QUEENSLAND farmers say Environment Minister Leeanne Enoch has again made the fake claim that 10.5 million tonnes of nitrogen is flooding into Great Barrier Reef receiving waters each year as a result of fertiliser used on farms.
Bundaberg Canegrowers manager Dale Holliss said the fake claim was also made in September 2019, just days before the Palaszczuk government pushed through the Environmental Protection (Great Barrier Reef Protection Measures) and Other Legislation Amendment Act.
"We believe the minister, speaking on ABC's Country Hour program, meant to say she believed 10,500 tonnes of nitrogen entered the GBR inshore reef catchments each year, but instead said 10.5 million tonnes," Mr Hollis said.
"It has suited her to push the reef regulations onto farmers based on unchecked science, and on this 10 million tonne figure she knows to be blatantly untrue.
"To support ongoing misinformation being used to demonise Australian farmers is indefensible."
The push back by farmers against the Palaszczuk government comes as a two day Senate inquiry into reef regulations begins in Brisbane on Monday (July 27).
To support ongoing misinformation being used to demonise Australian farmers is indefensible.
The latest call for Ms Enoch to come clean on fake figure also follows a furore this week where the Palaszczuk government attempted to initiate one of the controversial clauses in the new reef regulations laws.
"This clause has given the State Government the power to acquire from anyone who works with or for farmers, records about farm businesses," said Mr Hollis, who also is a director of the National Irrigators Council and holds a Masters of Science in Environmental Management.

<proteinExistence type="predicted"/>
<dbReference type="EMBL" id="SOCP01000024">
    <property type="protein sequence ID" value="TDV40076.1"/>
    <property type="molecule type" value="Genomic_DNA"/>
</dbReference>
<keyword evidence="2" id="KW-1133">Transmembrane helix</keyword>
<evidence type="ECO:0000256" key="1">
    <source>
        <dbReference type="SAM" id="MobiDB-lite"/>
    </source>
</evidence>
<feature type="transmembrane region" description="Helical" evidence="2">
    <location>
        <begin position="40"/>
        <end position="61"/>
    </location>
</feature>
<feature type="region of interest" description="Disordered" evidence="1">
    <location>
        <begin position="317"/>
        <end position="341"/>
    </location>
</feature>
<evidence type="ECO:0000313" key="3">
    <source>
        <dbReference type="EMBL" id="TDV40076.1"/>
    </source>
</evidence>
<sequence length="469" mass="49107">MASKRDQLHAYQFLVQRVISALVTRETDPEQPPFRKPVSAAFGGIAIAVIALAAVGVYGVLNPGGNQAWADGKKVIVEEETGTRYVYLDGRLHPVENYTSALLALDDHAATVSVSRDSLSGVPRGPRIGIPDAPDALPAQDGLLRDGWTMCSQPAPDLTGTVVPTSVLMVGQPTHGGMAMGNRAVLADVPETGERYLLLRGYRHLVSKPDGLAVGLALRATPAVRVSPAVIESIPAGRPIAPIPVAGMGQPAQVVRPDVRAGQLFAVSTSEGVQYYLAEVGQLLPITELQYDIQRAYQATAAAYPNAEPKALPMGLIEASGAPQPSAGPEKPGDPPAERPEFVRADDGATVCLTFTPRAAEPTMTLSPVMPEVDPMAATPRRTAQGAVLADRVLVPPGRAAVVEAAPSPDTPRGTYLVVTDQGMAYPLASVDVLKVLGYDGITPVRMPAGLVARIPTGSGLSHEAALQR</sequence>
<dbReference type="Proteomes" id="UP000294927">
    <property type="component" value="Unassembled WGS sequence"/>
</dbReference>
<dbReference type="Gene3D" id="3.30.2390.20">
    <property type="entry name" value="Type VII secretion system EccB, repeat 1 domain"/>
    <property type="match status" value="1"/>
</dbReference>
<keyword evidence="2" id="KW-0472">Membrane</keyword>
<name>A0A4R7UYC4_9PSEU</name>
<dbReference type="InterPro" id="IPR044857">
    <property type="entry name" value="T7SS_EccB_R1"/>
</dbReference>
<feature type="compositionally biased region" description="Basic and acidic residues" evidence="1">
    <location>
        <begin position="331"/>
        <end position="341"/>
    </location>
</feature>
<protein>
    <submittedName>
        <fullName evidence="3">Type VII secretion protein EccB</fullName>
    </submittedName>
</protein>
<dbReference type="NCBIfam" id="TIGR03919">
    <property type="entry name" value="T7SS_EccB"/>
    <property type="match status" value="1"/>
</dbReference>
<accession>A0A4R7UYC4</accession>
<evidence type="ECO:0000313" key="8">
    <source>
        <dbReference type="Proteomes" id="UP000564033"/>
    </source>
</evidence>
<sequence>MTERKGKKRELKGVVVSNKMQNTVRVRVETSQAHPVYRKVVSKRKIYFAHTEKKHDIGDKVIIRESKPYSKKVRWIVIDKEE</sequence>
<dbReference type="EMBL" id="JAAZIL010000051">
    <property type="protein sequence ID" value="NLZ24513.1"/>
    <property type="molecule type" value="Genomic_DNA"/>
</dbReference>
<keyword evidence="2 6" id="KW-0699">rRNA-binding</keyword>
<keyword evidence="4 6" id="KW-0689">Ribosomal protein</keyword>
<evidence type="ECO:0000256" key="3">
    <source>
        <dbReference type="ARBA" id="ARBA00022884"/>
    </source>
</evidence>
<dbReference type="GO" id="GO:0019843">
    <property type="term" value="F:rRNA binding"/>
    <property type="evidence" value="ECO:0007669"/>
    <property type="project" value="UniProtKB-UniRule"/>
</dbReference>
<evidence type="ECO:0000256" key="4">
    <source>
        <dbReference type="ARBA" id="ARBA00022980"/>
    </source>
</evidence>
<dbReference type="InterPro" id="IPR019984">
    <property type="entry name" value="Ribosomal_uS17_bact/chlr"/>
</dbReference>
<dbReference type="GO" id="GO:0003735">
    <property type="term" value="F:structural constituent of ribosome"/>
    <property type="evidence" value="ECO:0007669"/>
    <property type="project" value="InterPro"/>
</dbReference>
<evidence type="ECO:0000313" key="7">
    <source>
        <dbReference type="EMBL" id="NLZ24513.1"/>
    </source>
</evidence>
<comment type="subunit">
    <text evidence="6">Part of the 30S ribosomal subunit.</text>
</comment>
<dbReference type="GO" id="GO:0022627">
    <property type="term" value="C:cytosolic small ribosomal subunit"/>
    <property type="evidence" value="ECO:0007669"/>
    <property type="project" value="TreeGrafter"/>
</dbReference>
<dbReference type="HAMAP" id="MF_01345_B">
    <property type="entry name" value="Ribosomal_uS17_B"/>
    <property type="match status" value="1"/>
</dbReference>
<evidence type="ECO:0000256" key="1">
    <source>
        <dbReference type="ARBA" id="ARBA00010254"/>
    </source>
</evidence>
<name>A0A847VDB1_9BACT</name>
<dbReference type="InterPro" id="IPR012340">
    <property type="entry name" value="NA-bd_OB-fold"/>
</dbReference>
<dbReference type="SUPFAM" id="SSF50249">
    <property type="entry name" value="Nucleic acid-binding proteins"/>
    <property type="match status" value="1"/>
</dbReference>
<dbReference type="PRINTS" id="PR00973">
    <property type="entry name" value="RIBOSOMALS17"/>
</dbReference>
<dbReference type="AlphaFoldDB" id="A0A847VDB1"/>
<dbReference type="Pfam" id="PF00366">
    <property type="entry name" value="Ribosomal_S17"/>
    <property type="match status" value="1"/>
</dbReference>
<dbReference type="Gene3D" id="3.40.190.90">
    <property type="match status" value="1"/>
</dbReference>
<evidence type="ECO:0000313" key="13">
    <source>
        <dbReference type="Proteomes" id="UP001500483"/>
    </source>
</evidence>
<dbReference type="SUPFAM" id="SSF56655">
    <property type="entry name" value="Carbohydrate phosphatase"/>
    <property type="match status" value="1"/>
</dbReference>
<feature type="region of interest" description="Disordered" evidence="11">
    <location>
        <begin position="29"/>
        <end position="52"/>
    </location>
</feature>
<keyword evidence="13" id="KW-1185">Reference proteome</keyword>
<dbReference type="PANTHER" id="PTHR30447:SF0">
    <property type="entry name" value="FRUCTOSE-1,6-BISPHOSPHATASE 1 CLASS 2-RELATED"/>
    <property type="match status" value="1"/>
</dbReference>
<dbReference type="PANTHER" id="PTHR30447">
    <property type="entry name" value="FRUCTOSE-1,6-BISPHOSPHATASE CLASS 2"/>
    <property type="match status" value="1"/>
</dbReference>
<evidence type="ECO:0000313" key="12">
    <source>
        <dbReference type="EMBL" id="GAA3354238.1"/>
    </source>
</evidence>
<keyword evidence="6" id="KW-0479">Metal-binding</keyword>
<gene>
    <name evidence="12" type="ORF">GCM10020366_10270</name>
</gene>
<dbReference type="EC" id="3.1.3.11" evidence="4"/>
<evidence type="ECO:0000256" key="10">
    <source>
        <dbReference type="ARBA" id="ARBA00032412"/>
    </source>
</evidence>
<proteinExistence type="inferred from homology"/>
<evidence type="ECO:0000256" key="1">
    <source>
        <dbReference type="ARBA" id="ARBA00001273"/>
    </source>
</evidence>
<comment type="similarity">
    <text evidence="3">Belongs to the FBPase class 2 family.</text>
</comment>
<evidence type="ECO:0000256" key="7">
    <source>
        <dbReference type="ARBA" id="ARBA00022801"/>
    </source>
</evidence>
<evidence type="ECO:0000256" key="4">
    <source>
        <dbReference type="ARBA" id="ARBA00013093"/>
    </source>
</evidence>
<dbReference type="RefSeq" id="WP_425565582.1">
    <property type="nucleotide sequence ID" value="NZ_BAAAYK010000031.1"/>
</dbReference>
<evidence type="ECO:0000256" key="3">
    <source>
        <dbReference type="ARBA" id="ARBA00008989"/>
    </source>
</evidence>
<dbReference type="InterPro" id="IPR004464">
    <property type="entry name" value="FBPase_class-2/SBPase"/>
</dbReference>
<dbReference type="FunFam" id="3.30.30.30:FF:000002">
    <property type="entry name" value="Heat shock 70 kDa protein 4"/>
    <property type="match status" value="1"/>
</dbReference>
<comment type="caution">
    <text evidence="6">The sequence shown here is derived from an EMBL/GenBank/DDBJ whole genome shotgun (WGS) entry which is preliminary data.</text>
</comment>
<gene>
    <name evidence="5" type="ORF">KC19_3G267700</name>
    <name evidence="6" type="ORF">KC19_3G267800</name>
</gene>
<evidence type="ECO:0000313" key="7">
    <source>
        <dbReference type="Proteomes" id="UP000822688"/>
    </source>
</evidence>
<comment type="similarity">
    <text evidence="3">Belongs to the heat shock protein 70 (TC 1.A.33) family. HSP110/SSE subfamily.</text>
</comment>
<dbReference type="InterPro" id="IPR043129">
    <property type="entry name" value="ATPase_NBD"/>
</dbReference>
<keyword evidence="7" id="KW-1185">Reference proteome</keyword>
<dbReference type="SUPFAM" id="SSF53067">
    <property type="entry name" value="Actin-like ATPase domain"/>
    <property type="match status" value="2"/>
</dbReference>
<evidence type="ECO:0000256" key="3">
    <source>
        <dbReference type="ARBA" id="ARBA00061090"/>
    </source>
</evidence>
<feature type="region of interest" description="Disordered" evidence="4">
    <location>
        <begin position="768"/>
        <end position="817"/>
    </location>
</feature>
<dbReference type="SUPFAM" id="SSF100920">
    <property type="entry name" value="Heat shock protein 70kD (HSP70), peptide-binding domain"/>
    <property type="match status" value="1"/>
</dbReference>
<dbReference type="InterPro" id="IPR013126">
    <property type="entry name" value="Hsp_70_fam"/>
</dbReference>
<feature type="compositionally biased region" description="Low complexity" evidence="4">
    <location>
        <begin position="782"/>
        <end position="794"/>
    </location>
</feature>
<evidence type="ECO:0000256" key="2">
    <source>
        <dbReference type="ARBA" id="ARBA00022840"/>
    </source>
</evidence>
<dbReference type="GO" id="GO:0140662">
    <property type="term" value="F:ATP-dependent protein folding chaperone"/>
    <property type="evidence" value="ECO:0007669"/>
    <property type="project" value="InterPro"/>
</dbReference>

"When questioned by the media, it immediately backflipped and withdrew a tender process designed to put the newly acquired power into action.
"The Reef Regulations Amendment Act 2019 delivers regulation by stealth, with a lack of parliamentary scrutiny built in and powers given instead to unelected bureaucrats and the executive.
"This is a very dangerous power the government has given itself, from the perspective of all Queenslanders."
Bundaberg Canegrowers executive officer Tanya Howard said detailed research proved Ms Enoch's 10.5 million tonne claim could not be substantiated.
"The total sales of nitrogen in Queensland as determined by Fertiliser Australia in 2017 was 187,414 tonnes, and this includes nitrogen used in grain and cotton cropping which are not significant players in the reef catchments," Ms Howard said.
"This is more than 10 million tonnes away from the minister's allegation that 10.5mt of nitrogen are flowing into waters that enter the fringes of the Great Barrier Reef.
Fertiliser Australia records for all fertiliser products used in Queensland in 2017 totalled less than 1mt.
"In addition, it has been made clear any reach would be limited to the tiny inshore reefs, which make up around one per cent of the 344,000 sq km of the Great Barrier Reef.
"To put some perspective on the amount of nitrogen fertiliser found in the waters of the inshore reefs of the GBR, 10,500t would equate to the weight of 5c to 10c piece in an Olympic swimming pool. It is so miniscule as to be almost untraceable."
Ms Howard also pointed out that cane farms, strongly targeted by Labor over the issue of alleged fertiliser run-off, are on the wane.
"Australian Sugar Milling Council figures shows that in 2014 there was 363,339ha of cane harvested in Queensland, but by 2019 this has dropped by 13,257ha," she said.
"This is just yet another sign of the Australian farmers who are putting 88pc of all food and drink on every table across the nation being pushed to the wall by the rising tide of unwarranted red tape. It has to stop now."
Bundaberg Canegrowers is part of a consortium of farmer groups running a petition under the banner of #farmersfeedus. It wants the Queensland Government to revoke the 2019 Reef Regulations Amendment Act and establish an Office of Science Quality Assurance to check the science being used to make political decisions.
The petition, launched in State Parliament just last month, has already gained almost 5000 signatures from voters across urban and regional areas.